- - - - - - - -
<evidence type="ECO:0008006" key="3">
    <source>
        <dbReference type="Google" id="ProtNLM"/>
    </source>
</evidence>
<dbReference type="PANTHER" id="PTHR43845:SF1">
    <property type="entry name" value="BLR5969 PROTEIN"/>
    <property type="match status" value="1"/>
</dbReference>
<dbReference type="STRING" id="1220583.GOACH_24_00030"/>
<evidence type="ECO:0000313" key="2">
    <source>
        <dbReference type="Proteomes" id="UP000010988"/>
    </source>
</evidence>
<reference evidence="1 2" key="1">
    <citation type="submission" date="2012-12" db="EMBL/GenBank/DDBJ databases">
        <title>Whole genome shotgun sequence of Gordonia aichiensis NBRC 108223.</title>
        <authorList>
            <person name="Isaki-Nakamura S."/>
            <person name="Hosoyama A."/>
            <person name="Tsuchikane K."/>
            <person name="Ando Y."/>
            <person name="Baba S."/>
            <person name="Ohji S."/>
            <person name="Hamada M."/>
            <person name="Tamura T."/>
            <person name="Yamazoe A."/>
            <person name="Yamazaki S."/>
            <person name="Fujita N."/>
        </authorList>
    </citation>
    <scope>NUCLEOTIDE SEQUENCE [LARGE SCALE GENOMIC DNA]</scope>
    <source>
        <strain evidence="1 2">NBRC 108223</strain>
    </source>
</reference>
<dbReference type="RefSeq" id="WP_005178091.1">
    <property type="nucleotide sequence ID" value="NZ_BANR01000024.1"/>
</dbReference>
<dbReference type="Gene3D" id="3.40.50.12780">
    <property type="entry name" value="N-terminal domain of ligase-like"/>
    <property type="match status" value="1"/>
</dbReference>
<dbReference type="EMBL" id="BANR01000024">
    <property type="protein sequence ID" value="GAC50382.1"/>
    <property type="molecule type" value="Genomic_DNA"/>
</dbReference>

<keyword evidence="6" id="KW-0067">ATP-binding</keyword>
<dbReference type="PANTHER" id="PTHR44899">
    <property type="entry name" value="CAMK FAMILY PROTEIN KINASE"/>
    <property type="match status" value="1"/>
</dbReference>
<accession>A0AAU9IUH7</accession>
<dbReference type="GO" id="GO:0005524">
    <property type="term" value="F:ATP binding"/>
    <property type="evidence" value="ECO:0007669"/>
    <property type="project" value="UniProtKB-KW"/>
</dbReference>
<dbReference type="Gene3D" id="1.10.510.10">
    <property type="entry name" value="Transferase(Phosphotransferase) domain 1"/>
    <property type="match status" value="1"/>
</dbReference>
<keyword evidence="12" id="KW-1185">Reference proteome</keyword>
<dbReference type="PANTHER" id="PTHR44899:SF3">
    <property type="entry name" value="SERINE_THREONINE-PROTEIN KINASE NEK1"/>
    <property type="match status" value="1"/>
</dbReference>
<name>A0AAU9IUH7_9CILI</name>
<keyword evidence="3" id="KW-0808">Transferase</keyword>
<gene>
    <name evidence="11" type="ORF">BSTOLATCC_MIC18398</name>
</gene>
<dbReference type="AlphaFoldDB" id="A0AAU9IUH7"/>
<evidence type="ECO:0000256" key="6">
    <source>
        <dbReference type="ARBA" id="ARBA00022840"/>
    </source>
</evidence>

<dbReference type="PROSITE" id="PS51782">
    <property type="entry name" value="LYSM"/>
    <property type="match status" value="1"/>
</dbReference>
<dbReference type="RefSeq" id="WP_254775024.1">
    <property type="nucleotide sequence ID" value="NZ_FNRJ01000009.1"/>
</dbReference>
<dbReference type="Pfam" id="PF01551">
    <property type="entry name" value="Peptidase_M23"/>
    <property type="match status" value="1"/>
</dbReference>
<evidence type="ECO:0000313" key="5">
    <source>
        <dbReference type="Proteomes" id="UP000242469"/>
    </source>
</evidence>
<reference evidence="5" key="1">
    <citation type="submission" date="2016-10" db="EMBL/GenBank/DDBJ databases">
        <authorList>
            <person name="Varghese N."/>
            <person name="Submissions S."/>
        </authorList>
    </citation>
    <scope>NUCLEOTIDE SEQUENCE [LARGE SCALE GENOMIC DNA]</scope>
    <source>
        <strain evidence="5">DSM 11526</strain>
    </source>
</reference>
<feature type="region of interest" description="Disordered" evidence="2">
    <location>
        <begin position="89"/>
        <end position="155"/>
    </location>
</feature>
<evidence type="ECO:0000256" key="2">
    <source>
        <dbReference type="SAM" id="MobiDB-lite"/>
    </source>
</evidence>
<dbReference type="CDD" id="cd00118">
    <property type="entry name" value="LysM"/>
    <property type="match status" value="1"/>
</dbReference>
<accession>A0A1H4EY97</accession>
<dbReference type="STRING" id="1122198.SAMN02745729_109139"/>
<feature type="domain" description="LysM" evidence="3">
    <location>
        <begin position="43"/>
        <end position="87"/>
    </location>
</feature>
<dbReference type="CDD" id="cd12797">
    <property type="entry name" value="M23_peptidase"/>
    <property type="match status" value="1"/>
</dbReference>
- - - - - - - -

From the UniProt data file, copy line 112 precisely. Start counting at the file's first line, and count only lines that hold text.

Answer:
    </location>